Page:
Somewhere for the Weekend: Valencia

Spain’s third largest city seems ever destined to remain in the shadow of Madrid’s metropolis (three hours by train) and Barcelona’s bucolic charms (four hours by train). Yet, it’s a wonderful place, unsullied almost by the ravages of mass tourism. Filled with elegant, orange-tree lined streets backed by handsome Modernista townhouses contrasted by some of the country’s most dazzling modern architecture in the shape of Santiago Calatrava’s City of Arts and Sciences, and fringed by miles of gold sand beach with acres of green space, you could say it’s one of urban Spain’s best kept secrets.

Indeed, with all this inspiration – not to mention its forgiving climate, mild in the winter, breezy enough to take the sting from the sun in the summer – it has become something of a hub for Spain’s design elite. Wunderkind Jaime Hayon, (think to-die-for fantasy furniture), Luis Eslava (whimsical frills and textures) and Vondom (groovy terrace accessories) have all made it their base and the designers’ aesthetic filters through into every aspect of city life. If only you thought of it you would know it’s one of the most stylish, small-city destinations in Europe for food, shopping, design and architecture.

Everywhere you look there’s candy for the eyes: a regal Plaza del Mercado with its gothic Lonja building and Central Market, the mismatched styles spanning several centuries of the cathedral, and the stately Museo de Bellas Artes, which houses a truly great collection of Spanish masters like Goya, Velazquez and El Greco. There’s the atmospheric Sunday flea market on the Plaza Redonda as well as daily fresh produce markets scattered across its various barrios. Like all good Spanish cities Valencia’s addictively convivial atmosphere comes from an inherent desire to break bread together, resulting in a world class dining scene that makes it ripe for regeneration post recession. Good news for anyone coming in with bright ideas. The place is now rippling with potential and there’s never been a better time to invest if you get in quick.

What the city doesn’t yet have is much by way of noteworthy hotels. The Patio de los Patos, considered by many to be the city’s best hotel, is curiously lacking in atmosphere, but affordable boutiques are stealthily sweeping in to make their mark. A sign perhaps of a more experience-driven market who would rather spend their Euros in the city itself than holed up in a bedroom.

The 21-room Hotel Balandret for example is a bright and breezy spot right on the seafront with prices starting from as little as €65 per night. Named after a famous painting titled ‘El Balandrito’ by the venerated Valencian impressionist Sorolla, who so exquisitely captured the light and essence of the Valencia seaside, it became the inspiration for the hotel’s décor too. Esparto grass lanterns, pressed concrete tiles in sandy hues, stripped wood floors and teal walls, cane furniture and windows as wide as your smile, give it a barefoot, beachy vibe that’s perfect for a weekend getaway. Add in the food factor: chef Albert Lluch came from this year’s World’s Best, El Celler de Can Roca, but now cooks more casual seaside fare like Altea clams steamed with foraged seaweed and fried squid with curried mayonnaise. All that’s left for you to do is fall asleep to the sound of waves gently lapping the shore.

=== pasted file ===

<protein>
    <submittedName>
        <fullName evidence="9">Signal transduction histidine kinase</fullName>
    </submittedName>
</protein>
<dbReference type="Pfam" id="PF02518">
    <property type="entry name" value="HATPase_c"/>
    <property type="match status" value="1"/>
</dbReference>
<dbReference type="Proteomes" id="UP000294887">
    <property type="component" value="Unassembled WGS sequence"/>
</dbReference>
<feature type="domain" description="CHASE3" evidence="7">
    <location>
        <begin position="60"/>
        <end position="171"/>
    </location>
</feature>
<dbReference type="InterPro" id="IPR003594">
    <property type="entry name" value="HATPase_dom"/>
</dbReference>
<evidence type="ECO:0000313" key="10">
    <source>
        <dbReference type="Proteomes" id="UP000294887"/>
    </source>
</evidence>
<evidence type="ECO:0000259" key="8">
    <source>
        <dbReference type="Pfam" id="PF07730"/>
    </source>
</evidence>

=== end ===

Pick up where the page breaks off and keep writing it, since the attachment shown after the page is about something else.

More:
How to have the perfect weekend

Shop til you Drop: Raid the treasure box that is El Kartell’s flagship store, filled with sleek Italian home wares like daffodil yellow dining chairs and copper lampshades.

Tapas Hop: After stocking up on your own Spanish spoils, Ricard Camarena’s tapas bar in the jewel-like bosom of the Central Market, makes a perfect pit-stop for a glass of wine and a platter of pristine seafood.

Lunch on the Beach: Just seven minutes’ drive from the city centre, Arroceria Duna is a hidden spot among the dunes on one of the region’s most unspoiled beaches. A mind-boggling choice of 50 or so different rice dishes, make it a local favourite.

Japanese-Mediterranean Fusion: Minimalist Nozomi was inspired by chefs José Miquel Herrera and Nuria Morell’s travels to Kyoto. Book well in advance to bag a spot.

The Star Chef: Currently number 39 on the World’s 50 Best list, Quique Dacosta offers tandem dining at this central locale: Vuelve Carolina for a lively buzz and vamped up tapas; El Poblet on the first floor for a more formal take on radically evolved fine dining. Squeeze in both if you have time.